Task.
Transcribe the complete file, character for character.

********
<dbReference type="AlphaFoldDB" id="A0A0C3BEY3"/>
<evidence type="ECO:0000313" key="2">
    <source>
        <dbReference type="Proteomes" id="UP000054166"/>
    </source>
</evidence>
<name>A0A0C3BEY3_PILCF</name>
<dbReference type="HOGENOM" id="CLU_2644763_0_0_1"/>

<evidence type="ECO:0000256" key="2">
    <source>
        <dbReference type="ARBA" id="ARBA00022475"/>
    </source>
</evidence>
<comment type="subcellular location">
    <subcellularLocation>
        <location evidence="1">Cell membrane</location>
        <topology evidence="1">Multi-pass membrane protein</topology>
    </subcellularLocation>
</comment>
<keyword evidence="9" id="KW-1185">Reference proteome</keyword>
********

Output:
<dbReference type="AlphaFoldDB" id="A0A0C3BEY3"/>
<evidence type="ECO:0000313" key="2">
    <source>
        <dbReference type="Proteomes" id="UP000054166"/>
    </source>
</evidence>
<name>A0A0C3BEY3_PILCF</name>
<dbReference type="HOGENOM" id="CLU_2644763_0_0_1"/>

<evidence type="ECO:0000256" key="2">
    <source>
        <dbReference type="ARBA" id="ARBA00022475"/>
    </source>
</evidence>
<comment type="subcellular location">
    <subcellularLocation>
        <location evidence="1">Cell membrane</location>
        <topology evidence="1">Multi-pass membrane protein</topology>
    </subcellularLocation>
</comment>
<keyword evidence="9" id="KW-1185">Reference proteome</keyword>